Understanding Anxiety


There is no denying it – anxiety can be an unpleasant feeling. Your heart starts to race, palms begin to sweat and your stomach feels as if it is tied up in knots. But what exactly is anxiety and why do these feelings occur?

Anxiety is how your body responds to the threat of danger. Think of anxiety like your body’s alarm system. When you sense danger, it signals the alarm by pumping adrenaline into the bloodstream. The adrenaline causes systems within the body to speed up and diverts blood into larger muscles. This response gives you the momentum to either fight or run away. While this response system is extremely helpful and in some cases, life-saving, it can sometimes be a little too sensitive for modern day life.

Most of us are no longer at risk of being attacked by a lion or mauled by a bear. Instead, we are at risk of missing a deadline or failing a major exam. When the anxiety-provoking experience is over, people usually feel calm and relaxed. However, for some people, the anxiety does not subside. Our response system can be so effective that sometimes it is triggered even when we do not need it. The threat of danger is not real, but our thoughts are telling us it is. People who are prone to feeling anxious may have a hyperactive response system that is constantly scanning for danger and consequently more likely to be triggered.

Problems with anxiety tend to occur when we overestimate the threat of danger. Our thoughts can get distorted and we become vulnerable to engaging in the following:

  • Catastrophising – Take a current or future situation and anticipate the worst possible outcome. For example, you make a tiny error at work and you think ‘I am going to get fired.’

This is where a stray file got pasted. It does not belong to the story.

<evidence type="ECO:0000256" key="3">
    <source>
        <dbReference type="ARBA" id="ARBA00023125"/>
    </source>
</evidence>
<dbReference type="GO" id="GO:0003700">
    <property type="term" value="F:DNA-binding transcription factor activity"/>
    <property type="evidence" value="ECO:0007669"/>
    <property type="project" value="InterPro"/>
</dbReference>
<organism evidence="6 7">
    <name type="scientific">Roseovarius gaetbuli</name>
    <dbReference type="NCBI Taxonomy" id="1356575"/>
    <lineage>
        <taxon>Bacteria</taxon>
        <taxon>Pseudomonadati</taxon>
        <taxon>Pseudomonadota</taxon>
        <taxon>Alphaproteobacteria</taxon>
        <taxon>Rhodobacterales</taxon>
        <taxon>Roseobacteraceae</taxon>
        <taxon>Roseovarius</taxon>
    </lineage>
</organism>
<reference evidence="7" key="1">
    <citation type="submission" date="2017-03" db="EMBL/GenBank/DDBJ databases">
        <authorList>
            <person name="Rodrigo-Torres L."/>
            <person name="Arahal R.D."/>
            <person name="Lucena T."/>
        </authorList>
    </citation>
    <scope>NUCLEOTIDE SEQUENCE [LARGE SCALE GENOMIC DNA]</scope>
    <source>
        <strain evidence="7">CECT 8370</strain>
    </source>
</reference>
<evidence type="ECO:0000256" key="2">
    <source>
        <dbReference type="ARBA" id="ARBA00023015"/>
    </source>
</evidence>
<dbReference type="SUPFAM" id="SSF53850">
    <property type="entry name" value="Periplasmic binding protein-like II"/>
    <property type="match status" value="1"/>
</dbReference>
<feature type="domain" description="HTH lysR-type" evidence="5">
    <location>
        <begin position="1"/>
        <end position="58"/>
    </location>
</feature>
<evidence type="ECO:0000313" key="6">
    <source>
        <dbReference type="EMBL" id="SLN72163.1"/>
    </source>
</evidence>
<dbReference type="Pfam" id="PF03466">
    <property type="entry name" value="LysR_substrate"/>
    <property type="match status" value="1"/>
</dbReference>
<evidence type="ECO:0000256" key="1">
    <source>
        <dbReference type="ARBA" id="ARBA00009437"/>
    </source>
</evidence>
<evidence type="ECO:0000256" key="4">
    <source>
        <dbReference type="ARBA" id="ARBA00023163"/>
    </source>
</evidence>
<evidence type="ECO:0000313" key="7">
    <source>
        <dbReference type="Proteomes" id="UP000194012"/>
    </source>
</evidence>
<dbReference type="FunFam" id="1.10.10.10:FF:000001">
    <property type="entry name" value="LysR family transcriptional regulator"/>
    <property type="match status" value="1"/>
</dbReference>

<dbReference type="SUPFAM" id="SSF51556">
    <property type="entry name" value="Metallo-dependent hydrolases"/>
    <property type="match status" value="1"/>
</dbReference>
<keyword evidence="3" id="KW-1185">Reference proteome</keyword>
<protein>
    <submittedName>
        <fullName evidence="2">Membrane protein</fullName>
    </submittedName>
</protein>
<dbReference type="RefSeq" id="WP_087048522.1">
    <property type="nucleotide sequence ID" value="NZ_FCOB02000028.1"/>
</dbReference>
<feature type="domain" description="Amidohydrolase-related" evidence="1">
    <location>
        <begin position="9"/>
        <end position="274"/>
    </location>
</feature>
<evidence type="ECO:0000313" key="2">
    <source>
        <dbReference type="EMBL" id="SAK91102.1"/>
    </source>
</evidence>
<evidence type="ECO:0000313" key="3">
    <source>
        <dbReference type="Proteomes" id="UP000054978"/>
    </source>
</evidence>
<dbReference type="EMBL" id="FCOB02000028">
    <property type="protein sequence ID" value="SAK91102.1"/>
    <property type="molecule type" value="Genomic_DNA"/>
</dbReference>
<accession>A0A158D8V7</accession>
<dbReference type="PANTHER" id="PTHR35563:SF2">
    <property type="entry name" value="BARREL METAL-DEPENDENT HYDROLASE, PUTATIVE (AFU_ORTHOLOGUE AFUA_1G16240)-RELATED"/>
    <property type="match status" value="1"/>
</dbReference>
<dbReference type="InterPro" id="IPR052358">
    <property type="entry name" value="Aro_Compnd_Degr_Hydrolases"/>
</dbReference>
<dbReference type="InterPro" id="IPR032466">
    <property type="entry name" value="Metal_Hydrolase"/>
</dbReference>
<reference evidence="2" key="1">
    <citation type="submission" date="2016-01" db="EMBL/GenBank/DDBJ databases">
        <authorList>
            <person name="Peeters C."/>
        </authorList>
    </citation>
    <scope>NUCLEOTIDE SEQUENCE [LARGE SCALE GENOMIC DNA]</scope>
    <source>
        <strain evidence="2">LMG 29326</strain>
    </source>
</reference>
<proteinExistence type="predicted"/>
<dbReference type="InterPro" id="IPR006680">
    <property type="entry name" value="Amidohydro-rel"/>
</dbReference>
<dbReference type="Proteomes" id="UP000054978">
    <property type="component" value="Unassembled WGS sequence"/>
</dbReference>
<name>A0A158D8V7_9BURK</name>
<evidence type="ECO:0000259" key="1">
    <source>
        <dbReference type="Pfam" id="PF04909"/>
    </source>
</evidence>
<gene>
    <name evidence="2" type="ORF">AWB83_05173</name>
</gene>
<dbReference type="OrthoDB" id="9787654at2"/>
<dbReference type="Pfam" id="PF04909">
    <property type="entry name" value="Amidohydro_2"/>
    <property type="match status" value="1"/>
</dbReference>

• Black-and-white thinking – Look at everything in terms of all-or-nothing. This often happens with perfectionists, who feel that without perfection everything is a failure. For example, thinking ‘I’m so terrible at running,’ versus ‘Running is hard for me right now, but I will keep running so that I can get better.’
  • Block out the positive – Instead of focusing on the whole picture, good and bad, you filter out the positive and only see the negative.
  • Scanning – Searching for what makes you most anxious. This causes worry and fear over what may happen before it happens, which causes double the anxiety.
  • Changes in mood – This can alter your ability to cope with anxiety and stress, which can make you feel hopeless and helpless.

Feeling anxious? Here are some things you can try:

  • Breathe – Taking deep breaths in and holding for one second before releasing the air. This will help calm you down and allow you to be more relaxed and be present.
  • Ask yourself some questions:
    • What is happening to make me react this way?
    • What do I think is going to happen?
    • What is the worst-case scenario? What is the best?
    • How important is this and will I care in a few days, weeks, or months?
    • Am I really in danger?
    • Am I viewing the situation correctly?
    • Is the outcome in my control?

If you find yourself suffering from anxiety and need some extra help – reach out to your general practitioner.

Or reach you can reach out to Anxiety UK, an established national charity service that provides support and services to anyone dealing with an anxiety disorder, obsessive compulsive disorder, generalised anxiety disorder, panic attacks, and phobias.



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